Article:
Duke entered Saturday’s NCAA Tournament second round game against Tennessee on a roll.
Seeded No. 5 in the East, the Blue Devils have won their last six regular season games, advanced to an ACC Tournament Championship, then defeated Oral Roberts in the first round.
But Jon Scheyer’s young Blue Devils couldn’t match the strength and physique of a veteran team from Tennessee.
The Volunteers, the East’s fourth seed, used fierce defensive effort and an unusually strong outside shooting performance to knock out the outclassed Blue Devils and advance to the Sweet 16 for the first time since 2019.
In the 65-52 win at Orlando, Tennessee made 42.9 percent of their 3-point attempts while forcing 15 turnovers and outplaying Duke on the glass. Duke ranks seventh nationally in offensive rebound percentage (35.3%), but made up for just six of its misses in the loss.
There wasn’t much of an offense early on, but Tennessee closed out the first half on a 14-2 run to take control of the game. On several occasions, Duke looked close to cutting the lead dramatically, but Tennessee always responded.
The Vols, playing their fifth game without standout point guard Zakai Zeigler, got a timely shot from Olivier Nkamhoua and Santiago Vescovi, particularly in the second half. Nkamhoua had one of the best games of his career. The eldest from Finland scored 27 points in the victory, matching his career high. Nkamhoua has scored 17 of Tennessee’s last 19 points and all but four of his 27 points have come in the second half.
Vescovi, meanwhile, had 14 points, five rebounds and five assists. His four field goals came from 3.
Now in the Sweet 16, Tennessee will face the winner of Sunday’s second-round match between No. 9 Florida Atlantic and No. 16 Fairleigh Dickinson at Madison Square Garden in New York.
Tennessee veterans overtook Duke freshmen
Duke typically starts four five-star freshmen and brings a fifth, Dariq Whitehead, to the bench. In this encounter, Mark Mitchell was out with a knee injury. This moved Whitehead into the starting lineup and shortened an already short Duke bench.
Tennessee was able to exploit Duke’s youth and lack of depth. Tennessee has five seniors who play long minutes and an array of big men who can punch bodies in the paint. Duke’s Kyle Filipowski found out the hard way. Filipowski leads Duke in scoring and is incredibly good at a 7-footer, but he committed two serious fouls early on and then took an inadvertent elbow to the face while looking for a rebound.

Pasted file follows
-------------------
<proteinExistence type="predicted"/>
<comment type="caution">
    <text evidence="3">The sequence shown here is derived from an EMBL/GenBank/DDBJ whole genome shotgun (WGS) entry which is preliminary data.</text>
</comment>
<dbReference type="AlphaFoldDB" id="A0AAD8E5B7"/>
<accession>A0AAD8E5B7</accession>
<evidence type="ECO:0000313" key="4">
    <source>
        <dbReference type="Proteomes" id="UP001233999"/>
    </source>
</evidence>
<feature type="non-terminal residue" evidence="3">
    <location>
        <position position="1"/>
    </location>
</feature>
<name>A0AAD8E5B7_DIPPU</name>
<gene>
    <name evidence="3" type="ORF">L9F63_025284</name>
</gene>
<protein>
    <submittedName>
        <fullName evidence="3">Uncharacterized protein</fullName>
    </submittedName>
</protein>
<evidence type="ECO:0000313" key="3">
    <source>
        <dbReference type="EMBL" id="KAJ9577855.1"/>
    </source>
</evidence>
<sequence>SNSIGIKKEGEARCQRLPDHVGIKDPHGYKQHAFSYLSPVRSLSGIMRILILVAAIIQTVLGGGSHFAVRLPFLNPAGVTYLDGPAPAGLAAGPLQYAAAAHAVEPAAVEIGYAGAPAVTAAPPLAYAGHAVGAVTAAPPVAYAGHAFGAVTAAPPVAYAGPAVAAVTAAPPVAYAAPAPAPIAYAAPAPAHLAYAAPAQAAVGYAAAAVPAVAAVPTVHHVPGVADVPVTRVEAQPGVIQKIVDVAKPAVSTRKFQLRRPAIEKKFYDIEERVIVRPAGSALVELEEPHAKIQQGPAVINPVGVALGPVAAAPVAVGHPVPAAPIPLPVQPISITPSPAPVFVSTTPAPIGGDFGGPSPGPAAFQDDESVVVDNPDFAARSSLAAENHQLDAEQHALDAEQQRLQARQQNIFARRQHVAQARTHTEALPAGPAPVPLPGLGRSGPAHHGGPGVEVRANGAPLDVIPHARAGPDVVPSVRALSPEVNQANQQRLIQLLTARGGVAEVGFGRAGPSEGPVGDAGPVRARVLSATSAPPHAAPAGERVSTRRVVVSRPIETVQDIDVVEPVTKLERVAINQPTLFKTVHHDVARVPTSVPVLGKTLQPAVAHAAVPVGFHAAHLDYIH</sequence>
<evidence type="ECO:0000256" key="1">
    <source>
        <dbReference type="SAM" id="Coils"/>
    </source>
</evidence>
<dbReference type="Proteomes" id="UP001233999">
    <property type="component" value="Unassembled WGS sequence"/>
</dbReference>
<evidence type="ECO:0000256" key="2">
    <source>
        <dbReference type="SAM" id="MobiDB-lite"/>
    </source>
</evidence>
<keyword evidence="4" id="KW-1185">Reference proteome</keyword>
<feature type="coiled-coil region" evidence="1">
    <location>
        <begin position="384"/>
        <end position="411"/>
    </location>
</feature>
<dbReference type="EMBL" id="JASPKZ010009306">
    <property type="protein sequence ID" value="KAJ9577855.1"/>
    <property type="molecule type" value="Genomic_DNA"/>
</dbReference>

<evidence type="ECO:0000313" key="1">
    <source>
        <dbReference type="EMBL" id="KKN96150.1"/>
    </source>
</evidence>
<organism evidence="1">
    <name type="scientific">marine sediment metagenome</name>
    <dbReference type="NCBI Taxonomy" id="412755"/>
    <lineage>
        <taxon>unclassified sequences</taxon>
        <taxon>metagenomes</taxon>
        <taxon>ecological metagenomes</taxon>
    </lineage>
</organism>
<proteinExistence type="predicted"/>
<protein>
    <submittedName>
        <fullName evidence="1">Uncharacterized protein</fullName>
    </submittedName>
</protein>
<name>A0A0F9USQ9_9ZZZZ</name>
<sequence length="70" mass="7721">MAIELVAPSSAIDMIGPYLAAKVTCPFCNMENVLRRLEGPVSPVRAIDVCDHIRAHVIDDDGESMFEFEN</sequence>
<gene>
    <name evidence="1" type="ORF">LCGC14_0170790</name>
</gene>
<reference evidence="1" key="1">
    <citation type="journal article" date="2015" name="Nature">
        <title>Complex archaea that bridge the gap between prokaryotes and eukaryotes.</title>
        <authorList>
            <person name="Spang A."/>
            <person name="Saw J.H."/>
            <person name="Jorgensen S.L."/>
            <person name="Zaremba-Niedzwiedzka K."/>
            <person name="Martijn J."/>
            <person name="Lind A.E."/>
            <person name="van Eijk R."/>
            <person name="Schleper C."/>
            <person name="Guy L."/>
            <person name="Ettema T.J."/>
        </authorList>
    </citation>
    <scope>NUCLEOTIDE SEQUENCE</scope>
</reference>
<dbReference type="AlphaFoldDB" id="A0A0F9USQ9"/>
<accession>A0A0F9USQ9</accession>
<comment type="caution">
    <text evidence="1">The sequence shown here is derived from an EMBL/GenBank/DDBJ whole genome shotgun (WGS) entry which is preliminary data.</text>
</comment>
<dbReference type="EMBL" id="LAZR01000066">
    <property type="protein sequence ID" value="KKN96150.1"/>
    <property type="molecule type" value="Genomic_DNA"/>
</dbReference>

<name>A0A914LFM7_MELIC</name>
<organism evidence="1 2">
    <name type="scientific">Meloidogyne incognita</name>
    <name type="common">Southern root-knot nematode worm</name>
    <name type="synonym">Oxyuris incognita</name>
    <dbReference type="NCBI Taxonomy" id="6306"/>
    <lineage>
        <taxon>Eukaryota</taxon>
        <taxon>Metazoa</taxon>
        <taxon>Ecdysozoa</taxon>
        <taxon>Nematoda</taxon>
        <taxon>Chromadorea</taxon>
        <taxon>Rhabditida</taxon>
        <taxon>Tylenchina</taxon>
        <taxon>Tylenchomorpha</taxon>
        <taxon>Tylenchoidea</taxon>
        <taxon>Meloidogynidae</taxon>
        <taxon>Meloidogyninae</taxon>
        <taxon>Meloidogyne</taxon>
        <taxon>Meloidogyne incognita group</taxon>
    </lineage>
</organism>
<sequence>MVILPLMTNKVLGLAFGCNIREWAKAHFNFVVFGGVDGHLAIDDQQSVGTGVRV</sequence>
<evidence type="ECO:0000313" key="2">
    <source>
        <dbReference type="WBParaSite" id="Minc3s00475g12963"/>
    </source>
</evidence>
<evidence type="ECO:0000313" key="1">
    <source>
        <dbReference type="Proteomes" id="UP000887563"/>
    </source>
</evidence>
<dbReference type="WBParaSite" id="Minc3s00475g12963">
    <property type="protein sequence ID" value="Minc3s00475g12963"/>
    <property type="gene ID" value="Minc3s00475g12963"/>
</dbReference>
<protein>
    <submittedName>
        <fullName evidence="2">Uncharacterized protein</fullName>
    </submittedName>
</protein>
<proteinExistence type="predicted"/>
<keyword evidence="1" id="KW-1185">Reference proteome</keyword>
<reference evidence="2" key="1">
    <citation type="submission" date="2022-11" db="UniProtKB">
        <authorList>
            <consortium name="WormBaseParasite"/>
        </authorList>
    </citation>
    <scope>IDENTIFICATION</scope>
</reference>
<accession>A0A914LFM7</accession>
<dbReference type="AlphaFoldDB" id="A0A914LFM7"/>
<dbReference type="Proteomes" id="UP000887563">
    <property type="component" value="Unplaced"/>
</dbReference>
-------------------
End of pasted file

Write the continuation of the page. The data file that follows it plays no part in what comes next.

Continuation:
That low physical play paired with Tennessee wing defenders constantly bumping and catching Duke guards has made it difficult for the Blue Devils to establish some sort of offensive rhythm. Everything was on purpose.
Tennessee was the more balanced team and wanted to turn this game into a street fight. The Vols did just that. Duke could never get comfortable and saw their season end in the Round of 16.
What do you think of Jon Scheyer’s first season?
Scheyer played at Duke and spent nearly a decade as an assistant for the Blue Devils before being promoted to head coach following the retirement of Mike Krzyzewski. Krzyzewski has set the bar incredibly high by winning five national championships and appearing in four other Final Fours. Needless to say, Scheyer had some tough shoes to fill.
His first year on the job was mixed. Duke suffered quite a few injuries during the season. It was a bumpy ride at times, but the Blue Devils ended the season on a high by winning the ACC Tournament.
Duke had a 10-game winning streak heading into Saturday’s game and looked like a team that could make a deep run. But the Blue Devils came up against a team that could physically overwhelm them. And with limited rotation, Duke, who finished 27-9, simply couldn’t string together enough attacks to give himself a chance to move on.
With the season over, Scheyer and his team will go into roster building mode. The Blue Devils have another terrific recruiting class coming up and several of the current freshmen could be on the doorstep of the NBA.
Duke will be different next season, but he won’t be short of talent.